Discussion of everything related to the Theory of Evolution.
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Hi folks. I'm hoping I can occupy a few minutes of your time. I'm not a student or scientist, I'm a writer doing research for my first novel. I know this post is broad and possibly confusing, and I apologize in advance for it.
I'll try to keep this brief. In my novel, in the distant future, a group of 5,000 to 10,000 colonists have settled a new planet and separated from Earth entirely. Over the next thousand years, they spend their time in an environment which is slightly different from ours, here and there--perhaps a bit more nitrogen in the atmosphere, perhaps a bit less ultraviolet light to contend with.
After that thousand years, they return to Earth looking and functioning with a notable difference in culture and physiology (the latter being the subject of my post), from adapting to a different environment over a relatively short amount of time. They also have genetic engineering capabilities, and purposefully alter their physiological makeup to cope with the environment.
If we lived a thousand years on a planet with these small changes--and any other possible causes that you could imagine would effect humans so as to cause significant changes, including genetic engineering--what would you *speculate* both the causes and effects could be? I'm looking for a mechanism by which humans would return a thousand years later with altered--and advantageously so--physiology.
This is a brainstorm experiment, and your input would be very much appreciated. Let me know if and how I can improve my post. Thank you for your time and sorry for the possibly confusing question.
To summarize: I need a mechanism by which humans could be physiologically altered (mostly in an advantageous way) over a relatively short period of time. And I'm curious as to what the effects of small changes in environment could be after a thousand years.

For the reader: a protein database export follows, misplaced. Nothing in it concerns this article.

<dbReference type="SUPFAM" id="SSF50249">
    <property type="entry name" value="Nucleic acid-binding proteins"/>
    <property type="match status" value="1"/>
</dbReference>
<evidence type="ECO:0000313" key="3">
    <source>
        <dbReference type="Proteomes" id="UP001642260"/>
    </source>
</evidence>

A thousand years (~50 generations) is not much time for significant genetic adaptation to take place. For example, there was a recent study on the adaptation of Tibetans to high altitude, estimating it to have taken about 3000 years - which if true, is surprisingly fast. The more hardship a population is under, in terms of fraction of lives lost per generation (Tibet is, of course, a very harsh environment), the more drastic the change can be. Small differences in environment may not lead to any noticeable change at all.
However, there will also be environmental factors to consider (since the human body can adapt without genetic change). These changes would be at least partially reversible if they return to our environment (although it might take several years), while the genetic ones would not. I imagine that you would probably have to explain this to your readers at some point. The effects of genetic and environmental factors will be mainly in the same direction - so the longer time there is, the more change could occur - environmental change shifts your location on the spectrum of possible physiology for a given genetic background, and genetic change shifts the position of that spectrum. If they have technology to resist the environment (like if they make and use pressurized oxygen, or the ability to save the lives of people who would otherwise die from lack of oxygen), the impact will be softened or eliminated.